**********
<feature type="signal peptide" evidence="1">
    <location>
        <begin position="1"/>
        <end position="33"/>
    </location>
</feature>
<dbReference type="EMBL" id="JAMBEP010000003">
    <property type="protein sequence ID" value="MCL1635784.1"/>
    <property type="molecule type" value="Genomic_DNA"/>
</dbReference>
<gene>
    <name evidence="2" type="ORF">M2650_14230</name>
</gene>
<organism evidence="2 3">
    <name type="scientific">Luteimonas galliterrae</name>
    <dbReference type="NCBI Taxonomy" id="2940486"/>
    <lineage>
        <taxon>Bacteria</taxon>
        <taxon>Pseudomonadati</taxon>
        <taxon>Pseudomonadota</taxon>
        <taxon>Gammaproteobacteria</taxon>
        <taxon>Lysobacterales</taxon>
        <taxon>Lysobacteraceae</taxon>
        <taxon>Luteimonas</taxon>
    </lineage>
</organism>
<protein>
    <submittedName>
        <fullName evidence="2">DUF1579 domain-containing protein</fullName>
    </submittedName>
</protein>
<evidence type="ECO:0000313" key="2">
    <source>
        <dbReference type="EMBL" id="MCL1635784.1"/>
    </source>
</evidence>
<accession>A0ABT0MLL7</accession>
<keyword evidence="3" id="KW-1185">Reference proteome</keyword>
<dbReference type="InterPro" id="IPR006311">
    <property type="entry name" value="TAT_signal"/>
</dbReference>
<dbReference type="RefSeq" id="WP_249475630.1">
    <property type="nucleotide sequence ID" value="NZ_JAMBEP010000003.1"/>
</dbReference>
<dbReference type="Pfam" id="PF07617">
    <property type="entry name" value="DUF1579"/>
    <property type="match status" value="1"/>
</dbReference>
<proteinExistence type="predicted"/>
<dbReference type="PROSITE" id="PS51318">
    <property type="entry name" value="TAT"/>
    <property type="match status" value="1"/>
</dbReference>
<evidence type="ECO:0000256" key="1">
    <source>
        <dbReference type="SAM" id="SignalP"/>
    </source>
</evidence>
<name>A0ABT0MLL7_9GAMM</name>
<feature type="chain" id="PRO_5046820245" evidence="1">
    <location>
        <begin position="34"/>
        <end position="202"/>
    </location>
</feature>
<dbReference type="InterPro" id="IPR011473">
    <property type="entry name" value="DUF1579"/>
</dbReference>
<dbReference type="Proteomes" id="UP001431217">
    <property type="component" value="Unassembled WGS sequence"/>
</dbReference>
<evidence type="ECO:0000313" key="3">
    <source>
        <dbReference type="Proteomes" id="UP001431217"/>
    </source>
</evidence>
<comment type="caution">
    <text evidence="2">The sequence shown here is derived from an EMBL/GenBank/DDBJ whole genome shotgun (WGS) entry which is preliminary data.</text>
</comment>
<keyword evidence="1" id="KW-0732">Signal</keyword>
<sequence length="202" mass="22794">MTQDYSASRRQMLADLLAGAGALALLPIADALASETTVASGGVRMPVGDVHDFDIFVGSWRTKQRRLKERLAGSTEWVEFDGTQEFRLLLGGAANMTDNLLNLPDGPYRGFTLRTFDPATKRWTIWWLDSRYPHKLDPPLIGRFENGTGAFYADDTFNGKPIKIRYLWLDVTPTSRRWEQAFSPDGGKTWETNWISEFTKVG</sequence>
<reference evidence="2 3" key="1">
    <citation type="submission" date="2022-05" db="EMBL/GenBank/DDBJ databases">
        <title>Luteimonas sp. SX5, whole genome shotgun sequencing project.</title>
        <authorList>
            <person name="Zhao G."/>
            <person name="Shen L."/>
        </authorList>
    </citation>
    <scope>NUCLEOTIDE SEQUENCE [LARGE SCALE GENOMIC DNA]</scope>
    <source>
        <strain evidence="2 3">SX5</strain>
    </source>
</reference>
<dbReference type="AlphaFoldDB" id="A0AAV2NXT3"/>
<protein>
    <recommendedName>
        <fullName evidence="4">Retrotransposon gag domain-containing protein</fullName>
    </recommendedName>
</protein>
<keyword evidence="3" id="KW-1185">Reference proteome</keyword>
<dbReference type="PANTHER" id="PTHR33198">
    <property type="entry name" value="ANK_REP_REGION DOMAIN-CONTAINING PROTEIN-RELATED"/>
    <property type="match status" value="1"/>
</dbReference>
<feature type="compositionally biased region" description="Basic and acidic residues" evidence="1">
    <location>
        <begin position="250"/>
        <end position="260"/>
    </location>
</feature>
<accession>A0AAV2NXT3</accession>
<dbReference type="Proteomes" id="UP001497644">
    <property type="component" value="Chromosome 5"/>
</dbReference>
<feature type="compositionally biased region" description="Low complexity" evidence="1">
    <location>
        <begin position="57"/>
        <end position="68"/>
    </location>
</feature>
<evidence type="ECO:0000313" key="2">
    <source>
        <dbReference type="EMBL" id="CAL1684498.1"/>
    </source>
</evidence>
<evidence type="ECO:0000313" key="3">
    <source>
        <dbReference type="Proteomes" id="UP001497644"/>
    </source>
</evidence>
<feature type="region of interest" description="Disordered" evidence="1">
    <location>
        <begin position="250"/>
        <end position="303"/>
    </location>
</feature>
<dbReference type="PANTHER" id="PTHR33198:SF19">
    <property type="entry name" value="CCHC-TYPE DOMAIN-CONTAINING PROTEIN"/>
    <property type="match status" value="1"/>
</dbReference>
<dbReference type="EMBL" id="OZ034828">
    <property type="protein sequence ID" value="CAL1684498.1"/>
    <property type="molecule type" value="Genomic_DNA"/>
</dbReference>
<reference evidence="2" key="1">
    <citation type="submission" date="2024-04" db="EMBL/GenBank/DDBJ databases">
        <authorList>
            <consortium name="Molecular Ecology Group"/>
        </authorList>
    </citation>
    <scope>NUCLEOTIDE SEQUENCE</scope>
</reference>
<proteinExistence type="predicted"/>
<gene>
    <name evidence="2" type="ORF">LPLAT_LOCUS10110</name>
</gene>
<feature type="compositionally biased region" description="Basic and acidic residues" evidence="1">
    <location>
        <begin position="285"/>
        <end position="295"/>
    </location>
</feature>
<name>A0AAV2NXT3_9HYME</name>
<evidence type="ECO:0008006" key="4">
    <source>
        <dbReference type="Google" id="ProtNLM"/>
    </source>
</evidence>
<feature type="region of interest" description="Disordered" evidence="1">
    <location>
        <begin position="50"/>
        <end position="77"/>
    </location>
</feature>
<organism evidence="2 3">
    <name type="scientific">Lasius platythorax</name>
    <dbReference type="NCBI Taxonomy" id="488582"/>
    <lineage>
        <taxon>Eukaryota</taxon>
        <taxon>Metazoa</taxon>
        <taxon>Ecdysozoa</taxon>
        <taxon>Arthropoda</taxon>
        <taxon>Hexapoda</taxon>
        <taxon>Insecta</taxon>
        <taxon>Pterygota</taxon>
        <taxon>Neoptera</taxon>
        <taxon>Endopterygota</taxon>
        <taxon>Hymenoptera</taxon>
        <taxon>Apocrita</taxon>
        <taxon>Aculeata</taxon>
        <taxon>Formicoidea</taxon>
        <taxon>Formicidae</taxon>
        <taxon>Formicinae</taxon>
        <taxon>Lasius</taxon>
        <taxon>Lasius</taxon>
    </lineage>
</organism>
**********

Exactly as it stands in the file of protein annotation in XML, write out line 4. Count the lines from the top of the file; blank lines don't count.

        <end position="33"/>